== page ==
One of the other issues is, because the developer writing the documentation is so familiar with the source material, it seems natural how it works and it's easy to forget that others might not have that same experience. It can be really hard to see something you worked on so closely from the eyes of someone who doesn't have the same close knowledge of the particular system in question. I know I've had that issue a few times and it made it much harder to write.

    What I would highly recommend doing is making issues on the Godot documentation and try to clearly explain what detail(s) you think are missing or should be expanded. That way developers can see it and try to improve the documentation, making it better for everyone. :smile:

    On an aside: I do not think considering those who do not write detailed documentation to be "not developers" is going to help the situation. I understand being frustrated, but I think it's best to focus the situation, what might be causing it, and how it can be improved. That way, the feedback can be more easily evaluated and taken into consideration.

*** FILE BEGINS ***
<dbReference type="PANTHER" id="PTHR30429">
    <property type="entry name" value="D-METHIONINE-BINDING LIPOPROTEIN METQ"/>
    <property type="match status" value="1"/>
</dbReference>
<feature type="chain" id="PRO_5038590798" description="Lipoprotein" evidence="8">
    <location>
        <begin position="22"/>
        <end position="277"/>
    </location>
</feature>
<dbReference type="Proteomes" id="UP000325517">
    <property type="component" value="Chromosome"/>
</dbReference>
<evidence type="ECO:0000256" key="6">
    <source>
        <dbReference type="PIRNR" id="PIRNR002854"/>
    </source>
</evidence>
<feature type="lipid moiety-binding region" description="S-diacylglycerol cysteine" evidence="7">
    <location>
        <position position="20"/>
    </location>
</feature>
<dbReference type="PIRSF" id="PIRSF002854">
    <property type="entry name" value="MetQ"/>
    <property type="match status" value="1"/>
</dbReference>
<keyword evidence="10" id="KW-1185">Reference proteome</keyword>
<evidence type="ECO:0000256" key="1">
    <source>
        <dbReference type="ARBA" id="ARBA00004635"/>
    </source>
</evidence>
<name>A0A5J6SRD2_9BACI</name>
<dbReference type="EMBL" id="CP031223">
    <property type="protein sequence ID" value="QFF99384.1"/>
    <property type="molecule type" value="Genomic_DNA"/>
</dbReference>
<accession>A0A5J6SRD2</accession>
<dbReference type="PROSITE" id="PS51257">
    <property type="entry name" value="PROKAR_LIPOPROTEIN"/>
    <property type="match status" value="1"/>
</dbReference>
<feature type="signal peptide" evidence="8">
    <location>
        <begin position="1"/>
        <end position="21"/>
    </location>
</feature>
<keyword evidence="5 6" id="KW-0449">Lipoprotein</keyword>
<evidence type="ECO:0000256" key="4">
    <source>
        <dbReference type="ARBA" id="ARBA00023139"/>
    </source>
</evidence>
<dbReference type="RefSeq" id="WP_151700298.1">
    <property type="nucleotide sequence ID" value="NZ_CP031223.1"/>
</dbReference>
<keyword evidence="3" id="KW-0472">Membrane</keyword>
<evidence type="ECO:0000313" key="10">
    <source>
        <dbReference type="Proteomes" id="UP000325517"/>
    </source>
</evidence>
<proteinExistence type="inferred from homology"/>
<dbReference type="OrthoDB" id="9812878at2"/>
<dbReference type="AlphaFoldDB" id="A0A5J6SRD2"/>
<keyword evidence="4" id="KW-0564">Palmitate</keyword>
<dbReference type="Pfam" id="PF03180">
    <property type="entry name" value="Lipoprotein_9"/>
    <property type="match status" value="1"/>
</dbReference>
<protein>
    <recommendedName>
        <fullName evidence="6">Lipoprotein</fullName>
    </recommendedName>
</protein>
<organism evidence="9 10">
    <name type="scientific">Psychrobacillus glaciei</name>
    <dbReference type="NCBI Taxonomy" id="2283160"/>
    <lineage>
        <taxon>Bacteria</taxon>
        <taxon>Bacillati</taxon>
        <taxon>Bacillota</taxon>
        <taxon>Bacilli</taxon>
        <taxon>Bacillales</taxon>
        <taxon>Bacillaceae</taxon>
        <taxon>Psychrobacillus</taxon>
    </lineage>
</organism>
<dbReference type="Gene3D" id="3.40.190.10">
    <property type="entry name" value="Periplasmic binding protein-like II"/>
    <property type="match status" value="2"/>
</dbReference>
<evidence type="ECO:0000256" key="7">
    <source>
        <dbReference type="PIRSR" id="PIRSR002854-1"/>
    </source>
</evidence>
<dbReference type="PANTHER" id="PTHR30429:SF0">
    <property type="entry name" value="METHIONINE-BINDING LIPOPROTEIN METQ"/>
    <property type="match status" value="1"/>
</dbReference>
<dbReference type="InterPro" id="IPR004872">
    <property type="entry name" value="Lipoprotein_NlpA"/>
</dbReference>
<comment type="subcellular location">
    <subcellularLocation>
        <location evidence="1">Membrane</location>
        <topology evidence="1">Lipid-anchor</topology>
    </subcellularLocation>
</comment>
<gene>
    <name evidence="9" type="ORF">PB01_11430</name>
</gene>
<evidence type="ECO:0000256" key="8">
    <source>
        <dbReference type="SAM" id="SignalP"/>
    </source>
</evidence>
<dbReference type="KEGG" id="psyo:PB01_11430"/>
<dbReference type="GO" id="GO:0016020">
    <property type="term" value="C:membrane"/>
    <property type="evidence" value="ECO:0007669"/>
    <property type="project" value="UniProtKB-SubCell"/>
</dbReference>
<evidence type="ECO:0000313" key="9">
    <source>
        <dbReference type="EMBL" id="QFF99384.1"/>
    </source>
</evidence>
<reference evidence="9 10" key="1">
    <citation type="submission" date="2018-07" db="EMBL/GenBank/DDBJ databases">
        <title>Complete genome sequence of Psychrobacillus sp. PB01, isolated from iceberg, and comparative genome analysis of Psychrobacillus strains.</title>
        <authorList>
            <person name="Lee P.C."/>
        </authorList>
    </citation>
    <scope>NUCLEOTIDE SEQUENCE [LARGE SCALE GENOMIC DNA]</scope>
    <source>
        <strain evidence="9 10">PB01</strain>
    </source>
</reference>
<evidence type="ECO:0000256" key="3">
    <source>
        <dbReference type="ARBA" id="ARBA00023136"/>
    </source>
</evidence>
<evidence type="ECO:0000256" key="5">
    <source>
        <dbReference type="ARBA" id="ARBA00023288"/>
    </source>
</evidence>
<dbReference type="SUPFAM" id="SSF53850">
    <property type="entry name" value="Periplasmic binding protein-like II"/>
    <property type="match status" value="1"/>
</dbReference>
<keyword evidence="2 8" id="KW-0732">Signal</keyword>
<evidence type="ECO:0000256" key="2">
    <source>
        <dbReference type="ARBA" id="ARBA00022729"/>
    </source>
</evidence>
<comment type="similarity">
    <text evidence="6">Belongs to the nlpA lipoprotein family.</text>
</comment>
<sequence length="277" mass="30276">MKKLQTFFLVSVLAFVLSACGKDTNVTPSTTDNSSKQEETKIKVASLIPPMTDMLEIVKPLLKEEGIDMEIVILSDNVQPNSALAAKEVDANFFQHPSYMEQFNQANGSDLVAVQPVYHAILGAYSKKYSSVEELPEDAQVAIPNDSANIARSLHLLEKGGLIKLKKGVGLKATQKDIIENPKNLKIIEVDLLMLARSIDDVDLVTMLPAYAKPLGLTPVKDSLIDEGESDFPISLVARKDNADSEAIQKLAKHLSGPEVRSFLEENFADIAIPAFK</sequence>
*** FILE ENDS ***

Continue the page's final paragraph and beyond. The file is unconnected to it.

• Vale-gitVale-git Posts: 198Member

    I do not think it's matter of care per say, I think it's more time, resources, and energy. Most of the developers on Godot are volunteers and work on Godot in their spare time, so they don't always have the time to sit down and write documentation. On top of that, many features are pulled in with the plan of more thorough documentation being added later, but unfortunately things get in the way or new features need to be worked on, so it slides and gets put on the back burner.

    >

    Same issue when someone think to refactoring code.. It have to be done at same time.. Or never. Its a classic problem in IT :))